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post #12 of 14 (permalink) Old 02-06-2020, 04:46 AM
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Thought this might give you some back up as you deal with your partner regarding training conflicts.



Humans need to be taught first the techniques of e collar usage.
If this is the route you are going find a good trainer.
Good luck with your pup.
Never to late to adjust when you see that something is not working for you.

Larry Krohn has several videos in this area that will back up the importance of proper training as you are dealing with your partner.

Take a look at some of the different videos by Larry Krohn .....study them ......then show the videos to your partner and he will have a better understanding of the case you are presenting to him.

This MIGHT help you make your point regarding appropriate use of e collars.
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post #13 of 14 (permalink) Old 02-06-2020, 10:16 AM
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I've been trying to think about how to answer your question thoughtfully.

What I want to address first and foremost is that being on the same page about training, for the most part, is pretty important. I think it would be really helpful for you both to meet with a really qualified trainer. A GOOD trainer that is well-versed in all types of training is not going to advocate turning an e-collar to the highest setting and correcting a puppy for behavior that has not been solidly trained. I think it would be super helpful for you both to sit down and have the trainer explain what reasonable expectations are for behavior in a pup at this stage of life (adolescence), what tools (like e-collars) can and can't achieve, and, most importantly, what kind of relationship you want to build with your dog.

I'm not against e-collars. They can be used correctly, but like any tool, they can damage your relationship with your dog. I want my dogs to see me as a leader, but what I consider leadership is clearly showing them my expectations and making it very easy for them to understand what those are, and making it fun and happy to meet my expectations. It's like having a good boss at a job, right? If your boss explains exactly what they expect you to do, lays it out really clearly in easy to understand steps, and they rewards you with a great paycheck, you're really happy to work there, right? And, let's say, after you work there for a while and you really, really understand your job, you make a big mistake. The best boss would give you the most gentle "correction" possible, right? Just enough to remind you to do your job the way you know how to do it. You don't need to be punched in the face so hard you fall down, you just need to be reminded enough to get back on track.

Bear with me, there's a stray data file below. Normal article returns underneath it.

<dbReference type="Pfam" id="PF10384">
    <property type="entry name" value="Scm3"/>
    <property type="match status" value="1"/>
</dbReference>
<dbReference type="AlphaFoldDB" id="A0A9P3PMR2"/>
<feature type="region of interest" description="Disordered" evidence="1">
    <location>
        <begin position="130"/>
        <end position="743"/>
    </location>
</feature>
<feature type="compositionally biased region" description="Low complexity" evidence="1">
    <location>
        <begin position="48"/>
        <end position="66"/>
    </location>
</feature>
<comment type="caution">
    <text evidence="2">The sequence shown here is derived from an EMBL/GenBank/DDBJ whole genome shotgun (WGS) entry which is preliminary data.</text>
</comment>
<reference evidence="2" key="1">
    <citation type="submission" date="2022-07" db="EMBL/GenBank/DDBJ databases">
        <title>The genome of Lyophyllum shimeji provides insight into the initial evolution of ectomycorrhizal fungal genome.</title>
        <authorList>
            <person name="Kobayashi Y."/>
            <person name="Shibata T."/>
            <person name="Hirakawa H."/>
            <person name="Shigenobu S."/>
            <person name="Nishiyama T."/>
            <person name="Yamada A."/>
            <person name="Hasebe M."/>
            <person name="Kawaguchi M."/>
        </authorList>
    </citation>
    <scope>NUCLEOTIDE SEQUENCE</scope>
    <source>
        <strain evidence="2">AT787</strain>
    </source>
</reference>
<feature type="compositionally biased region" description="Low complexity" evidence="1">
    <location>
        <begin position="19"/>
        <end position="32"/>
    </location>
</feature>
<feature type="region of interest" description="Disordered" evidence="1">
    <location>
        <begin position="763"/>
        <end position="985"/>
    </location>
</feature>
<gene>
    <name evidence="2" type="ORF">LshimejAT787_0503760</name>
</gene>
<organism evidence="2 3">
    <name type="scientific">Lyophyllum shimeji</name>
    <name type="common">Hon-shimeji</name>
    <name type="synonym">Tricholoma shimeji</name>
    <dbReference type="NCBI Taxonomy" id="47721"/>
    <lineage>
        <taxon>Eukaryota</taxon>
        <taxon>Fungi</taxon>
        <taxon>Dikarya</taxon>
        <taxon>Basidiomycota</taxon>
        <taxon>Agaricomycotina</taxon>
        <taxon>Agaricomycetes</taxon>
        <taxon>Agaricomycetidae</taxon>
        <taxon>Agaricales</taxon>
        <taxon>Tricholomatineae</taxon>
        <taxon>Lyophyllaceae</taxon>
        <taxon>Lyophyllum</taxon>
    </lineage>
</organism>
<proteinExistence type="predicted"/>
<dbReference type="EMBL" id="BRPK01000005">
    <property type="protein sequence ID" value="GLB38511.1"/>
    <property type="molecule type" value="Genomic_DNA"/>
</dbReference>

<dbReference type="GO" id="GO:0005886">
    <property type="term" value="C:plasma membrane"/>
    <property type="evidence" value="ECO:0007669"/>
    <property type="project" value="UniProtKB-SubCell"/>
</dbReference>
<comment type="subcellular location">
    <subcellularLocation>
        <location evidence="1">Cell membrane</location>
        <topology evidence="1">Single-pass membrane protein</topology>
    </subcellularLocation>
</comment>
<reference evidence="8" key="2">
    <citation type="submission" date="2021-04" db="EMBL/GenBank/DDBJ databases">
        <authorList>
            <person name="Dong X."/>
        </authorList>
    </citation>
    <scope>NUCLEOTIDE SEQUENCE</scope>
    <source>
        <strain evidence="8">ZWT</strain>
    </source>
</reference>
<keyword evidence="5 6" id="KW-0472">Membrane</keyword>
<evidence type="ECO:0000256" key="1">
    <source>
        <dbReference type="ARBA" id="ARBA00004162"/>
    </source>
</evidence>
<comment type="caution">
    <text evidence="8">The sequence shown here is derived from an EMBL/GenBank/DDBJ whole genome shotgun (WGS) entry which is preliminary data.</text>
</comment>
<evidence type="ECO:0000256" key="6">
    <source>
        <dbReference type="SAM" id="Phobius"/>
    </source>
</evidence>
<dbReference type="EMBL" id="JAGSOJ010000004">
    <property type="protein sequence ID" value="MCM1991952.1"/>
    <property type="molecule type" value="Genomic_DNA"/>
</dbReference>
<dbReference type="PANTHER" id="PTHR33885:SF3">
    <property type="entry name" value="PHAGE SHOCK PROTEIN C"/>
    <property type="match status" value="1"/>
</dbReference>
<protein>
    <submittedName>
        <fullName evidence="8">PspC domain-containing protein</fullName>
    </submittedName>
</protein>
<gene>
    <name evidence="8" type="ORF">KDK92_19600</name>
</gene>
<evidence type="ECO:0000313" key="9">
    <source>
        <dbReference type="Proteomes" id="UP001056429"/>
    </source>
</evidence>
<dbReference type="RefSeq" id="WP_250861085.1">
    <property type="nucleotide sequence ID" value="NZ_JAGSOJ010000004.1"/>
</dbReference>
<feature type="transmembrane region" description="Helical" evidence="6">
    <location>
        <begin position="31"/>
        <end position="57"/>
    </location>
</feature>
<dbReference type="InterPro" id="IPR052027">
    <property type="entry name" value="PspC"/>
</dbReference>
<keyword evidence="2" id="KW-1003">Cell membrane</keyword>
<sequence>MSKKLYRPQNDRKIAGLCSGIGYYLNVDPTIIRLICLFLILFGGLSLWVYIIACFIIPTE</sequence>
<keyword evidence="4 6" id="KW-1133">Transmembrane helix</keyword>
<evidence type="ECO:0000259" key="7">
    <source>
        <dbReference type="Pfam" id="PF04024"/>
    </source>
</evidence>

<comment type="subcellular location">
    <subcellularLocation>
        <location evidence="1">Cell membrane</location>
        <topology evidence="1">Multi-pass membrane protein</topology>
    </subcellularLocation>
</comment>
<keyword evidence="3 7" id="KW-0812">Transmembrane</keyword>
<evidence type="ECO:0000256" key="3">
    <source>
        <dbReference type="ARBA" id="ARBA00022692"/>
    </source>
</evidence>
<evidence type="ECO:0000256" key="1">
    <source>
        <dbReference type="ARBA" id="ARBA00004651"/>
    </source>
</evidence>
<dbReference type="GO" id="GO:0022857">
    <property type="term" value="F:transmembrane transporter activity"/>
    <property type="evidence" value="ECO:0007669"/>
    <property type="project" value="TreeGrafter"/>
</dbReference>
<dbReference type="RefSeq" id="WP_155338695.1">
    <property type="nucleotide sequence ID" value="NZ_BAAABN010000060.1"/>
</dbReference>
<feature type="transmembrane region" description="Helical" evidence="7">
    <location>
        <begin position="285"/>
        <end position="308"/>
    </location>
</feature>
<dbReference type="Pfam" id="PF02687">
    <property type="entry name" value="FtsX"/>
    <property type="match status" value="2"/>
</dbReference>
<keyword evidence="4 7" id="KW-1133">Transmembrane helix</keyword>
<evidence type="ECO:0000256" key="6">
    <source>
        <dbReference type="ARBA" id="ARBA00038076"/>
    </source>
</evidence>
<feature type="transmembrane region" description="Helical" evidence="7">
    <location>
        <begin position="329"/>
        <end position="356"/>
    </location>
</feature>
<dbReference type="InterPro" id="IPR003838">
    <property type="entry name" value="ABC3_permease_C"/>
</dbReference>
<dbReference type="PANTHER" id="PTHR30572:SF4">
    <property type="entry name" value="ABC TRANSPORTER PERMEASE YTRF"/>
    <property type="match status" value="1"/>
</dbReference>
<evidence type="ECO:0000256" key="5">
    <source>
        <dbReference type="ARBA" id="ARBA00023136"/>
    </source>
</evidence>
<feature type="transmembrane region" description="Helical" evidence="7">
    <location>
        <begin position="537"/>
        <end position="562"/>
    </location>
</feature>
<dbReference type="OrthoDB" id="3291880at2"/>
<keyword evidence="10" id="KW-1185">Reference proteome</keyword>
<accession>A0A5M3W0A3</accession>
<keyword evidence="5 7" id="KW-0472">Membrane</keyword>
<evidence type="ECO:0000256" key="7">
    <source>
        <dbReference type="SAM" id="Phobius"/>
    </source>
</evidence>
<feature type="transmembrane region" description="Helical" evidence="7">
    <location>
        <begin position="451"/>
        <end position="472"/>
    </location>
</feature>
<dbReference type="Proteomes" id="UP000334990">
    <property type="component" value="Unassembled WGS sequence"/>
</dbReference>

To me...an e-collar needs to be used with finesse. I never want to lose the trust of my dogs. The behaviors you describe are normal behaviors from an adolescent that simply hasn't been trained not to do them. Receiving a high level correction for them may cause fallout - a dog that shuts down, is fearful, anxious. He may associate the correction with something else in the environment.

Honestly, in your situation, I would stop using an e-collar at all, unless you can work with a good trainer and get on the same page. I worry about the potential for harm to your dog.


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post #14 of 14 (permalink) Old 02-15-2020, 07:31 AM
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Can you come back after bad ecollar training?

sounds like you both need some work on HOW to use an E-collar correctly and more training methods. May I suggest you check into "SolidK9Training with Jeff Gellman... If he can't make your like with your dog MORE enjoyable... NO ONE CAN.